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Human enhancement drugs and Armed Forces: an overview of some key ethical considerations of creating ‘Super-Soldiers’

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There is a long history and growing evidence base that the use of drugs, such as anabolic-androgenic steroids, to enhance human performance is common amongst armed forces, including in Australia. We should not be surprised that this might have occurred for it has long been predicted by observers. It is a commonplace of many recent discussion of the future of warfare and future military technology to proclaim the imminent arrival of Super Soldiers, whose capacities are modified via drugs, digital technology and genetic engineering, in ways that increase their performance exponentially. This is what some observers have referred to as the “Gladiator Model” wherein the aim is to create soldiers able to perform feats of which ordinary citizens are not capable. One key aspect of this “gladiator project” is the use of illicit drugs to enhance performance. Could we use drugs, such as steroids or amphetamines, to enhance performance? Should we use such drugs? In this paper we explore the ethics of creating Super Soldiers, and raise issues of consent, coercion and the extent to which such use is permitted or condemned by just war theory. We conclude that much will depend on the extent to which such use is harmful to the soldiers themselves and this is still an open question.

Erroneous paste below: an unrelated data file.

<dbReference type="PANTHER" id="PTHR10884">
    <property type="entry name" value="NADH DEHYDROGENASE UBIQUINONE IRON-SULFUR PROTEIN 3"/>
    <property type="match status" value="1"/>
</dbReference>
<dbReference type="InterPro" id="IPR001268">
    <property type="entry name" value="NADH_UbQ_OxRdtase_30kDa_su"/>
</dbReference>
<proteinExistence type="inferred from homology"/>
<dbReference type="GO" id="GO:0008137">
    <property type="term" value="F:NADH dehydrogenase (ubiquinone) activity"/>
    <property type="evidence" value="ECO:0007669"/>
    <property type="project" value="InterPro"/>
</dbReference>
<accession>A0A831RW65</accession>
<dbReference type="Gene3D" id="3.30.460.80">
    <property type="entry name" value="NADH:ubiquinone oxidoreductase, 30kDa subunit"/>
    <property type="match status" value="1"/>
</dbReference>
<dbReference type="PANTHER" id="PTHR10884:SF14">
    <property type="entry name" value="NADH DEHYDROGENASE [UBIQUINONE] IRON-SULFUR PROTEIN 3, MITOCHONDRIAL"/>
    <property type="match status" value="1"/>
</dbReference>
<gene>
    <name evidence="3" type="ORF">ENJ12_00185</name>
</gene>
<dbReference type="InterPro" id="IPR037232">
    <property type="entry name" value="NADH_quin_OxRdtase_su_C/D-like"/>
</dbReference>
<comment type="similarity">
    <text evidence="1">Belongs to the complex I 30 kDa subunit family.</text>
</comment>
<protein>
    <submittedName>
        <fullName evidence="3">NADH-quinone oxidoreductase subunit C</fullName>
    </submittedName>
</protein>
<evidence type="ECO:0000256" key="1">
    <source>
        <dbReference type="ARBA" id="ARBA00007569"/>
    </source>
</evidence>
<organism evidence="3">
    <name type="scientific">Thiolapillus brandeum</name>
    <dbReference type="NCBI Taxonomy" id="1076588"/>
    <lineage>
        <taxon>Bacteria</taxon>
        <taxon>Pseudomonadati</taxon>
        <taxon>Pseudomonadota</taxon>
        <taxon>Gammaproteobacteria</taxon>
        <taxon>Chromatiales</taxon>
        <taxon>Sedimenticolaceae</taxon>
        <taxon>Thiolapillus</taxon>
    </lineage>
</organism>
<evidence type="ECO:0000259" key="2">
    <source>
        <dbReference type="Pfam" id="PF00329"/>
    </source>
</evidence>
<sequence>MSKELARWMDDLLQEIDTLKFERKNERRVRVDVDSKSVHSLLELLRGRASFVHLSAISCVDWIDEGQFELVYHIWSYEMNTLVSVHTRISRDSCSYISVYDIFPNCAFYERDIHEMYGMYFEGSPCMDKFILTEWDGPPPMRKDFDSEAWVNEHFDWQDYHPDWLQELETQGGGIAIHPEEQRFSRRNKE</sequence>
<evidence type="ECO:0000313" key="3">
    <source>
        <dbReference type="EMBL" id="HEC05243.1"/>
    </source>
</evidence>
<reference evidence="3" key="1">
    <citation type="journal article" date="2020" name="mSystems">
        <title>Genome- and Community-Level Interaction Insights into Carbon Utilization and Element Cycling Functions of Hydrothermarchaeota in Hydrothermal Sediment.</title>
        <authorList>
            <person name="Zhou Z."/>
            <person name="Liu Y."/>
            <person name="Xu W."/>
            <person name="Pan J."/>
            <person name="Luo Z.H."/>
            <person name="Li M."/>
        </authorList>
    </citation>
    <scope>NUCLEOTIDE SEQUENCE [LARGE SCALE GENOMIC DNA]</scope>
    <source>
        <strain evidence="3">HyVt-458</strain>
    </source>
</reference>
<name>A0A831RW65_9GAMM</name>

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Correspondence to Adrian Walsh.

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Walsh, A., Van de Ven, K. Human enhancement drugs and Armed Forces: an overview of some key ethical considerations of creating ‘Super-Soldiers’. Monash Bioeth. Rev. 41, 22–36 (2023).

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